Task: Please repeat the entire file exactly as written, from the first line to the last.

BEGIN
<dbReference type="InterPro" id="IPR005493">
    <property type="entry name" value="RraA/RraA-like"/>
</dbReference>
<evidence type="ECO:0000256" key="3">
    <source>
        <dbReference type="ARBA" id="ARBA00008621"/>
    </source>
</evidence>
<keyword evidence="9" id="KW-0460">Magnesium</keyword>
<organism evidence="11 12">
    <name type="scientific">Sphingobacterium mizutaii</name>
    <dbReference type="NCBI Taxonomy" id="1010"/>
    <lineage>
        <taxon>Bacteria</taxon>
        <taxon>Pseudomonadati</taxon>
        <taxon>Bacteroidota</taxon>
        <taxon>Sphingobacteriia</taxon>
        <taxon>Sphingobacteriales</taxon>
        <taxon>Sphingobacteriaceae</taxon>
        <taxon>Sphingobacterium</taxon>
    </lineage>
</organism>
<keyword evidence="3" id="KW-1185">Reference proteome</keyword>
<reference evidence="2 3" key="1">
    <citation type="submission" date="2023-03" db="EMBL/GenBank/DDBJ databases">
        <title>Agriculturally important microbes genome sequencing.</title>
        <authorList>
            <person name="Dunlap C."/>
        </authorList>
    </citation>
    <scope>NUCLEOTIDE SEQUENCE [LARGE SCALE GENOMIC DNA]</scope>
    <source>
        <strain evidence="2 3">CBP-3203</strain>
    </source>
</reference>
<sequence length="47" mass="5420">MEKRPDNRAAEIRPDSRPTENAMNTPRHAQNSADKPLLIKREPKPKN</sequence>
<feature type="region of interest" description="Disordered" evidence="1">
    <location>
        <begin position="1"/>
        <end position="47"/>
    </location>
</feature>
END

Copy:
<dbReference type="InterPro" id="IPR005493">
    <property type="entry name" value="RraA/RraA-like"/>
</dbReference>
<evidence type="ECO:0000256" key="3">
    <source>
        <dbReference type="ARBA" id="ARBA00008621"/>
    </source>
</evidence>
<keyword evidence="9" id="KW-0460">Magnesium</keyword>
<organism evidence="11 12">
    <name type="scientific">Sphingobacterium mizutaii</name>
    <dbReference type="NCBI Taxonomy" id="1010"/>
    <lineage>
        <taxon>Bacteria</taxon>
        <taxon>Pseudomonadati</taxon>
        <taxon>Bacteroidota</taxon>
        <taxon>Sphingobacteriia</taxon>
        <taxon>Sphingobacteriales</taxon>
        <taxon>Sphingobacteriaceae</taxon>
        <taxon>Sphingobacterium</taxon>
    </lineage>
</organism>
<keyword evidence="3" id="KW-1185">Reference proteome</keyword>
<reference evidence="2 3" key="1">
    <citation type="submission" date="2023-03" db="EMBL/GenBank/DDBJ databases">
        <title>Agriculturally important microbes genome sequencing.</title>
        <authorList>
            <person name="Dunlap C."/>
        </authorList>
    </citation>
    <scope>NUCLEOTIDE SEQUENCE [LARGE SCALE GENOMIC DNA]</scope>
    <source>
        <strain evidence="2 3">CBP-3203</strain>
    </source>
</reference>
<sequence length="47" mass="5420">MEKRPDNRAAEIRPDSRPTENAMNTPRHAQNSADKPLLIKREPKPKN</sequence>
<feature type="region of interest" description="Disordered" evidence="1">
    <location>
        <begin position="1"/>
        <end position="47"/>
    </location>
</feature>